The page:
war Sadat, Nasser's vice president,
would become provisional presi-
dent.
Sadat's succession, an auto-
matic constitutional move, was
announced by Najib Hussein,
speaker of the Arab Socialist
Union, after a joint meeting of
this party and the Cabinet.
Hussein said the provisional
presidency,'in accord with the con-
stitution, will last 60 days. During
this period the party will meet to
elect a new president by a two-
thirds majority.
Sadat had announced the death,
and then all Arab stations started
readings of the Koran, the sacred
scripture of Islam.
The Egyptian president, 52, was
a postal clerk's son who went into
the army, led the campaign that
overturned Egypt's corrupt mon-
archy, and then became leading
spokesman of the Arab world.
His death came as he and other
Arab leaders were struggling to
deal with the backlash of Jordan's
war, and amid American-inspired
efforts to bring 'about an agree-
ment to end the state of war that'
has existed in the Middle East
for more than 20 years.
Nasser's death had to be con-
sidered a blow, too, to those who
t placed hopes in the current cease-
fire arrangements and the Amer-
ican peace plan formula. Only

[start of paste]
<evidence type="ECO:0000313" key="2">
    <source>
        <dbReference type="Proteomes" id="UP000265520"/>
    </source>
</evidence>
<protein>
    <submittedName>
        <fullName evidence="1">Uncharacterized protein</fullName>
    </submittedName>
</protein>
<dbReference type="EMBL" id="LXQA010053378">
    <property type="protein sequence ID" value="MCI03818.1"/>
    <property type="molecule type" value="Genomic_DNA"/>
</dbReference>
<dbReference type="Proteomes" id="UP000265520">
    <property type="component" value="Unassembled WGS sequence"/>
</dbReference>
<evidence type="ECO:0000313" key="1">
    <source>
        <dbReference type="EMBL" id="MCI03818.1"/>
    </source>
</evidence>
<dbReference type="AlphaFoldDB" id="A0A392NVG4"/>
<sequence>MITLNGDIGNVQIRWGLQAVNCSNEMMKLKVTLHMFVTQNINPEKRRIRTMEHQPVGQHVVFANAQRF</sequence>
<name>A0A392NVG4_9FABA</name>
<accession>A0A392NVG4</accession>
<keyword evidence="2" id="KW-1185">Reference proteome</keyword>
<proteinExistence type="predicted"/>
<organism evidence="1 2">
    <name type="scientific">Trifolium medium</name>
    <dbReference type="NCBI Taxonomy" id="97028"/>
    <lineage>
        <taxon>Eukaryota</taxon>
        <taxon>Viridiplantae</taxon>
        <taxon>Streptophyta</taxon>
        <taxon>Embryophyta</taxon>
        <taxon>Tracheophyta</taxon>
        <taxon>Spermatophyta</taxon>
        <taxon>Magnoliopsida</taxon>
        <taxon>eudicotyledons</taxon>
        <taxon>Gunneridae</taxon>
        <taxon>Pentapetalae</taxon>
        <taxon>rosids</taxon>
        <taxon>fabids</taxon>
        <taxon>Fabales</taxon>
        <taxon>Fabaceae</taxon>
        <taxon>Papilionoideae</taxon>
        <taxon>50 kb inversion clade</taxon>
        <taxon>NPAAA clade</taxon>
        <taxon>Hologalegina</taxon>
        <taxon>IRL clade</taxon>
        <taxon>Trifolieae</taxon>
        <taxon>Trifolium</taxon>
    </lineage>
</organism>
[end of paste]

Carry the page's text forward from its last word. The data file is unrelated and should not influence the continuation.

Nasser seemed strong enough to
convince militant Arabs that .sego-
tiations would be advisable. King
Hussein of Jordan joined him in
agreeing to indirect talks with Is-
f rael under U.N. auspices, but Hus-
sein's strength is now in doubt.
Nasser's death stunned world
capitals last night and some diplo-
mats predicted a hard road ahead
for Middle East peace. In the
Arab world, men, women and chil-
dren raced through the streets,
weeping and tearing their clothes.
President Nixon said on the car-
rier U.S.S. Saratoga off Italy he
hoped that in view "of this tragic
loss" all nations, "particularly
t those in the Middle East," would
renew efforts for a lasting peace.

By ROBERT KRAFTOWITZ
An informal vote at a meeting
of the literary college faculty yes-
terday indicated a strong prefer- :
ence among the faculty for seat-
ing three students and six faculty
members on the committee which
will screen candidates - for the
deanship of the college.
Earlier in the meeting, those in
attendance voted overwhelmingly
against seating equal numbers of
students and faculty members on
the dommittee, and also rejected a
faculty-student ratio of 5 to 3.
The committee will be charged
with designating nominees for the
successor of William Hays, who
resigned as LSA dean last June.
The new dean will ultimately be
appointed by President R o b b e nI
Fleshing with the concurrence of
the Regents.
Since yesterday's meeting w a s

attended by only about 60 faculty